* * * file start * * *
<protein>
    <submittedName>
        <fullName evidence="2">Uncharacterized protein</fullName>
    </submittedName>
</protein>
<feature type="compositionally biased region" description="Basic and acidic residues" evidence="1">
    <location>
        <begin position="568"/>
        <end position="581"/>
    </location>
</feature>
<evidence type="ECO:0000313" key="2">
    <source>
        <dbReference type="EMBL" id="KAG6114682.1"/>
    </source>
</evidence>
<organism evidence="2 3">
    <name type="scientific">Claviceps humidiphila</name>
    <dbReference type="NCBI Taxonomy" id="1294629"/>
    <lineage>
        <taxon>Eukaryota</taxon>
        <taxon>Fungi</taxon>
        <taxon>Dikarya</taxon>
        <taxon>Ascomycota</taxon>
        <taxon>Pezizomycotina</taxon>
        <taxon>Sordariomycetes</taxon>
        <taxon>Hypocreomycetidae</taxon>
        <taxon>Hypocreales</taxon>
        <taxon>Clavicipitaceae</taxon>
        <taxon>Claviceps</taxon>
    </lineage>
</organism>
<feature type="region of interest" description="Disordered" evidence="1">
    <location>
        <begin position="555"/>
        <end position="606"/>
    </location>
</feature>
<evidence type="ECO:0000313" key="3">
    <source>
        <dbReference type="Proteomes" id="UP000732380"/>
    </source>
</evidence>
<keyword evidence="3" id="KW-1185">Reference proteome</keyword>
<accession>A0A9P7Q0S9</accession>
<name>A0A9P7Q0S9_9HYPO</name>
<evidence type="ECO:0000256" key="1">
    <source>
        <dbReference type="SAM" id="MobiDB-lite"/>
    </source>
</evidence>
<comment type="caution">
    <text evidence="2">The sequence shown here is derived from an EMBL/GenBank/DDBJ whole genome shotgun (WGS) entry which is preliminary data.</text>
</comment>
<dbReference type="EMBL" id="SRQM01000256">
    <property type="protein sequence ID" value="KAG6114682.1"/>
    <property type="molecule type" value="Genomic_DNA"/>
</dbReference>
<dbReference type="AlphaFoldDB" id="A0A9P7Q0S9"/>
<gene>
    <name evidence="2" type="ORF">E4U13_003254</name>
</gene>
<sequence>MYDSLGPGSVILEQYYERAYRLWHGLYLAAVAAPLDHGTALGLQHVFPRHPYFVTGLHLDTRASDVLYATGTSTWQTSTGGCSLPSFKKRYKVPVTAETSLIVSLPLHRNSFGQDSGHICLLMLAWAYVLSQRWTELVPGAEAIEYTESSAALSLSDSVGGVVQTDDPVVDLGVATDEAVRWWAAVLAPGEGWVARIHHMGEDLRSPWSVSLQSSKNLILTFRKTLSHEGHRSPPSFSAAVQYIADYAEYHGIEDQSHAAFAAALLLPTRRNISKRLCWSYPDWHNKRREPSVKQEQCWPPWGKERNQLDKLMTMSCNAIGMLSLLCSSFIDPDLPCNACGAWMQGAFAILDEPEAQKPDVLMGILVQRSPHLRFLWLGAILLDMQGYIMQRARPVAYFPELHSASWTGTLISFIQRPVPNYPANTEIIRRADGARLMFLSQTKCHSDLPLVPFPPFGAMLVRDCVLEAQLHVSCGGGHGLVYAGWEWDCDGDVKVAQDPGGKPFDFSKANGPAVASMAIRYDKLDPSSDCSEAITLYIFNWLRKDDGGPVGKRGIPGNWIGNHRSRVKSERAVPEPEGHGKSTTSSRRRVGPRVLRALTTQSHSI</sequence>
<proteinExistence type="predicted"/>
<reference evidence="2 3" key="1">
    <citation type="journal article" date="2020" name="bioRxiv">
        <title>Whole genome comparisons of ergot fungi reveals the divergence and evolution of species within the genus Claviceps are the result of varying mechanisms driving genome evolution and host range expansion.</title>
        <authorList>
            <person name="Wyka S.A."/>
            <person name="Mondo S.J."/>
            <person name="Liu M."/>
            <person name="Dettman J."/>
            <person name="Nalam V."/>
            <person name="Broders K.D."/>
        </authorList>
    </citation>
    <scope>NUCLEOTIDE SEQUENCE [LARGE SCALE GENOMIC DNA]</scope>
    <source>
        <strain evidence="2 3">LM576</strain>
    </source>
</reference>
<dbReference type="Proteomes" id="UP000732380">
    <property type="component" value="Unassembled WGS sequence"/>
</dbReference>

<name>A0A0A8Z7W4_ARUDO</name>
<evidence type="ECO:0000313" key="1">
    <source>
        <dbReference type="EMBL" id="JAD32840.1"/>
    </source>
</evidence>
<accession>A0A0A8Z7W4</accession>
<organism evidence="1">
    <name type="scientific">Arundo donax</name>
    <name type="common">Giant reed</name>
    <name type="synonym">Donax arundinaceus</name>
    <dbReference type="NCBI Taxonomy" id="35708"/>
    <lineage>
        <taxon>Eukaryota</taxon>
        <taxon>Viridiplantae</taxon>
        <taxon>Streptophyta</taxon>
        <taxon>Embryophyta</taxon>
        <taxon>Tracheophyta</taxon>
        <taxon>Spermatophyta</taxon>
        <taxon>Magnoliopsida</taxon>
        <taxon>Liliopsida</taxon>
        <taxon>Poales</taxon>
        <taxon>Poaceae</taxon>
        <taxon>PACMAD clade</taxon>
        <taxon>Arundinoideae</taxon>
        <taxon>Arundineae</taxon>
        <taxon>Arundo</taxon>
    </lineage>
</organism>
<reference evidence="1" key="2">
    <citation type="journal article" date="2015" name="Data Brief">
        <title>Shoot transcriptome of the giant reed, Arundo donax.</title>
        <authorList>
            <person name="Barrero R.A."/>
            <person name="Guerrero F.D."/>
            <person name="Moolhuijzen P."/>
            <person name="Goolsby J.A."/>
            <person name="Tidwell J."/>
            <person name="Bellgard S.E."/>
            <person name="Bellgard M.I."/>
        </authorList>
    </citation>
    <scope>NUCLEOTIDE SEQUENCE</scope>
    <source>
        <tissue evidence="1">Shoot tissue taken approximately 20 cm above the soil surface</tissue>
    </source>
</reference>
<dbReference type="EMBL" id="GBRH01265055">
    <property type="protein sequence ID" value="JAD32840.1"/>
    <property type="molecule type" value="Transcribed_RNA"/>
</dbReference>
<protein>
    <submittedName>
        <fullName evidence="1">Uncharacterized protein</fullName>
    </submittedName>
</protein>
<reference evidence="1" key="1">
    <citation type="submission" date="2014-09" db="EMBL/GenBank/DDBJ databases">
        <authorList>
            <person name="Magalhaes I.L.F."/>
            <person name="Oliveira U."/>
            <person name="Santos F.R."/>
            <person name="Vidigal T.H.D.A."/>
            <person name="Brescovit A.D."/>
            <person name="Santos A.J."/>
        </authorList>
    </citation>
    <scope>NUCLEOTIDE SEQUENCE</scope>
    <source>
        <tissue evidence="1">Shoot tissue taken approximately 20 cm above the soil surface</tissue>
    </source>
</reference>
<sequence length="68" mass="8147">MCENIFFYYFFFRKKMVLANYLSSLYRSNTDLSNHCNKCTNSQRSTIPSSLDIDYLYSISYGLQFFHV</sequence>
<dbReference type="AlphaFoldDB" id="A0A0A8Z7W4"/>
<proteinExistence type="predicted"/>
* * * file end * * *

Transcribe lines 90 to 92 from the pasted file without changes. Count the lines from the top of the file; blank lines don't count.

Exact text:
</evidence>
<accession>A0A0A8Z7W4</accession>
<organism evidence="1">